Amazon Kindle 2: It's NOT too expensive

The Amazon Kindle is an early adopter's gadget and it shouldn't have to apologize for it. Molly Wood tells you why.

Let me start by saying that I agree with you on one thing: $359 is a lot of money. I just don't agree that it's too much to pay for an Amazon Kindle 2.

In the wake of the announcement of the Kindle 2, the general response is that it's nice and all, but the price is just too high. A price breakdown of the original device found that you'd need to buy about 60 books to make up the price difference (all while paying to get delivery of newspapers and periodicals you could read online for free). And analysts complain that Kindle is a niche product with a small, upwardly mobile target audience. And here's my question: what is the problem with that?

Isn't the Kindle, fundamentally, an early adopter's device? And aren't we usually pretty tolerant of that in the tech space? You all know this story. In the evolution of technology, devices start expensive, they target a niche audience that can afford the price and care passionately about the product, and then they either adopt more mainstream features or become mainstream through a combination of obvious value proposition and gradually lower prices.

Even though the Kindle is on its second iteration, it's still very much in early-adopter territory. Does anyone really expect that an e-book reader is going to take the entire world by storm and become the iPod-like gadget commodity of its day? Of course not; so why should it be priced like bread and milk?

Then there are the features. Amazon's wireless Whispernet, which lets you download books from anywhere you can get an EVDO connection, is a feature that, if you bought it from Sprint, would cost you $60 a month and require a two-year contract that you'd have to pay $200 to terminate early. If you bought a "subsidized" Kindle, a la the Radio Shack Netbook from Acer, you'd end up paying almost $1,800 for the thing. Sure, you don't get all the features from Whispernet that you get from a full-fledged EVDO data plan, but you're also not paying for it.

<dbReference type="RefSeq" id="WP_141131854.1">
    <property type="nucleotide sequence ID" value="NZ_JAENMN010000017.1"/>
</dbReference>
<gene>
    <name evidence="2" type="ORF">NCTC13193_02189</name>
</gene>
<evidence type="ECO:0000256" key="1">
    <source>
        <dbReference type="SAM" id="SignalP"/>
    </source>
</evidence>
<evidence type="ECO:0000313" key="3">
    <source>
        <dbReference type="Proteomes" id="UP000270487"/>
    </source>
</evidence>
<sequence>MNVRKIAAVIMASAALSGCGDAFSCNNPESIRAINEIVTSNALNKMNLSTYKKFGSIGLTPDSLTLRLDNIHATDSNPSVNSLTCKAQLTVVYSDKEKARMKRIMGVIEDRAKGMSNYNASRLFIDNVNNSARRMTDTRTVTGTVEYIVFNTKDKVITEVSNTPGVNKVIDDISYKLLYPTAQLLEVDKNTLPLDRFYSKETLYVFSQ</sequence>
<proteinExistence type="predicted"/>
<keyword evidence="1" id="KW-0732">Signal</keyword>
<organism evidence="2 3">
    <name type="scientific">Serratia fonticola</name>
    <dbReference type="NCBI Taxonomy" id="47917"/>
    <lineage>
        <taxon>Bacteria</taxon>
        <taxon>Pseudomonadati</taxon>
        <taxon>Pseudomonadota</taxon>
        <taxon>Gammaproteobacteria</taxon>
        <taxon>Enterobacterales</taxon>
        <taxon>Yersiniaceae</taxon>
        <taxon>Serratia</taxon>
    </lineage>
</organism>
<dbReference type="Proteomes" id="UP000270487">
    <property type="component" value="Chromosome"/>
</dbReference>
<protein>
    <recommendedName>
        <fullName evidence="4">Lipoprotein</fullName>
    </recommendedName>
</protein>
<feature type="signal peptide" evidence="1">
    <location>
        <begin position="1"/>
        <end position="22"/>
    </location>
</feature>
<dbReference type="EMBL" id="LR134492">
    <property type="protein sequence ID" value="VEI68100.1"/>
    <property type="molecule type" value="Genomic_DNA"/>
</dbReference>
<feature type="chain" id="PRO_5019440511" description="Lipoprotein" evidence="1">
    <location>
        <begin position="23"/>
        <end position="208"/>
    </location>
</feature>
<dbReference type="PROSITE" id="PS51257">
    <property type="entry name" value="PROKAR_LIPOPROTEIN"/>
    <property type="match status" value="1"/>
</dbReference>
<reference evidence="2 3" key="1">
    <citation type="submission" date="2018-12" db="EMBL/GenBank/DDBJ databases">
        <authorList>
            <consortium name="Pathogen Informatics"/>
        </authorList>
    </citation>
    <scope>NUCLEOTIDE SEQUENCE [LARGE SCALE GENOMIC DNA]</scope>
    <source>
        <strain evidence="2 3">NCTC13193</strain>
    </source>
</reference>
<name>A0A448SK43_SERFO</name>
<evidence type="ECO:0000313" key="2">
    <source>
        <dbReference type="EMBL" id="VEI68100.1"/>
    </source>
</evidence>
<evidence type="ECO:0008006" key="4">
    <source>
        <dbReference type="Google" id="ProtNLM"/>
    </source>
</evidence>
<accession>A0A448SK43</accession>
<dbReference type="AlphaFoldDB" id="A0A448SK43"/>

Amazon store
Buying a Kindle in no way guarantees Amazon book-related income, just like buying an iPod in no way guarantees Apple music-related income.Photo by

As for the idea that Amazon should subsidize the device because it makes money off the books: I think it's bogus. Amazon doesn't make the books; it only profits from their sales. And even though the Kindle is laden with DRM that makes it difficult to load it up with non-Amazon content, it's not impossible to put other files on it. Buying a Kindle in no way guarantees Amazon book-related income, just like buying an iPod in no way guarantees Apple music-related income.

Sure, it's likely to happen, but you don't see people asking Apple to subsidize the cost of the $399 32GB iPod Touch just because you'll probably buy music, movies, and TV shows from the iTunes Store.

I'm not going to argue that the Kindle is any kind of a bargain. It's an expensive device that performs limited functions. If you're not passionate about its value proposition--reading books, magazines, newspapers, and other documents on the go and buying new content anytime the impulse arises, saving space, and helping out the environment by easing demand for paper--it's easy to decide not to buy the Kindle. That's the very definition of a luxury device, or at least an elective gadget.

On the other hand, almost anyone would covet an iPod Touch, but few can afford it. Kick up a fuss about that! The Kindle 2 is a niche device, and it shouldn't have to apologize for that fact. It doesn't have to apologize to me. I'm an early adopter (of second-generation hardware), I read almost constantly (I'll buy 60 books within a year or two, max), and I've been saving up. I preordered mine today!